Teletubbies (BBC2, 1997-2001)
For many years there was a morning slot on BBC1 or BBC2 that featured shows for younger viewers (not to be confused with the similar See-Saw slot). It usually consisted of Play School (and this was the only show in the morning in BBC2’s earliest days). This was then replaced in 1988 by Playbus/Playdays, and after this ended, it was replaced by another show that would become very successful.
Teletubbies is one of those shows that doesn’t much explanation really because it remains popular, but it is rather bizarre. I’m sure that you don’t need reminding of the main characters, but of course there was the purple Tinky Winky, the green Dipsy, the yellow Laa-Laa, and the red Po. Which one was your favourite? They would often get involved in some rather strange adventures, this definitely was a show that was full of hugging and learning.
One of the most memorable features of Teletubbies was when their antenna would make a TV picture appear on the screen on their stomach, usually featuring people taking part in an activity. After this, they would all say “again, again!”, and the exact same sequence would be shown in full for a second time. They would often do other things including a dance, having an adventure (guest starring the voice of the guy off Mike And Angelo), and they also all had their own individual extra, such as Dipsy’s hat.
Along with all this, when you start to add in things like vacuum cleaners that seem to have a mind of their own, chairs that made honking noises, a rather strange looking sun, and too much custard, you have the makings of something that really stands out. Although I’m sure that they thought they had a hit on their hands, by the end of 1997, less than a year after the show launched, Teletubbies had become a cultural phenomenon.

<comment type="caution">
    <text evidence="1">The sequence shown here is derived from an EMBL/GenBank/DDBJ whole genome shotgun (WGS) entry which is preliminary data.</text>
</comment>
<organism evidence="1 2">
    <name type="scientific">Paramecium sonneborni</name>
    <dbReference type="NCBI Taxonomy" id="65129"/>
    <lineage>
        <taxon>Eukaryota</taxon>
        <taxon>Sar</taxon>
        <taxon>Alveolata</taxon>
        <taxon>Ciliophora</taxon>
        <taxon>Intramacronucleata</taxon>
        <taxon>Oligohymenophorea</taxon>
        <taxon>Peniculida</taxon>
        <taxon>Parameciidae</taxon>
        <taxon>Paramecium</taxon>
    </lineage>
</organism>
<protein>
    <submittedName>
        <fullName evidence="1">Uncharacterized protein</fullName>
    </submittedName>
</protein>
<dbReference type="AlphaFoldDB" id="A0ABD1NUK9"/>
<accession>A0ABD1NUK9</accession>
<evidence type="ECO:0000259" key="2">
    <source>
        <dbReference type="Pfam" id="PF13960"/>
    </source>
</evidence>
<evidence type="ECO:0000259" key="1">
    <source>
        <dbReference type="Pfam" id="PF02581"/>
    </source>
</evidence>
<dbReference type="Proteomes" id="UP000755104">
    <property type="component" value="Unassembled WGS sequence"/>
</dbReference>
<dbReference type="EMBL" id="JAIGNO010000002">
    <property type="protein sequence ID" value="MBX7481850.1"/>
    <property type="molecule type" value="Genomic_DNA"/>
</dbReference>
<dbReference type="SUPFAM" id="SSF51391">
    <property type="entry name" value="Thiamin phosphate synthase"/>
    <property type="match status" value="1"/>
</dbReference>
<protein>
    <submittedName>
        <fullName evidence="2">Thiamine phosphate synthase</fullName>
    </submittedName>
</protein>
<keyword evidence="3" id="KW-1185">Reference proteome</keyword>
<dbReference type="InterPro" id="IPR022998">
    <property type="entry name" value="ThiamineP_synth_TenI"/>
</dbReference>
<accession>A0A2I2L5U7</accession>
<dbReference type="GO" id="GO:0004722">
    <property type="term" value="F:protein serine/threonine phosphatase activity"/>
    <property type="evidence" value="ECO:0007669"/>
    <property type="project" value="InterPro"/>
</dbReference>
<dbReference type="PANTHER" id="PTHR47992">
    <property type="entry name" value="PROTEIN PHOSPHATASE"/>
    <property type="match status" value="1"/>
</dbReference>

There was a huge amount of merchandise including figurines of all the characters, VHS tapes containing lots of episodes, Radio Times and TV Times covers, several awards were won, and newspapers covered every detail as if it was hugely important (well I’m sure it was). Suddenly people of all ages were watching the show (and, yes, me included), it was parodied by just about every other TV show going, and this all led to something rather surprising.
The theme music to Teletubbies was released as a single in 1997, and it went on to become the Christmas Number One (curiously it followed the “Perfect Day” charity single as a chart-topper meaning that there were two BBC-backed Number One singles in a row). It became a million seller, but I remember that radio stations didn’t seem to be fond of playing it, how could they ignore such a masterpiece?
Although I don’t think that it was ever shown as part of the CBBC afternoon strand, there were a lot of editions of Teletubbies made, and it then went on to be repeated endlessly on CBeebies. In more recent years there was a somewhat inevitable revival of the show, meaning that today’s youngsters could finally say “eh-oh” to these remarkably enduring characters.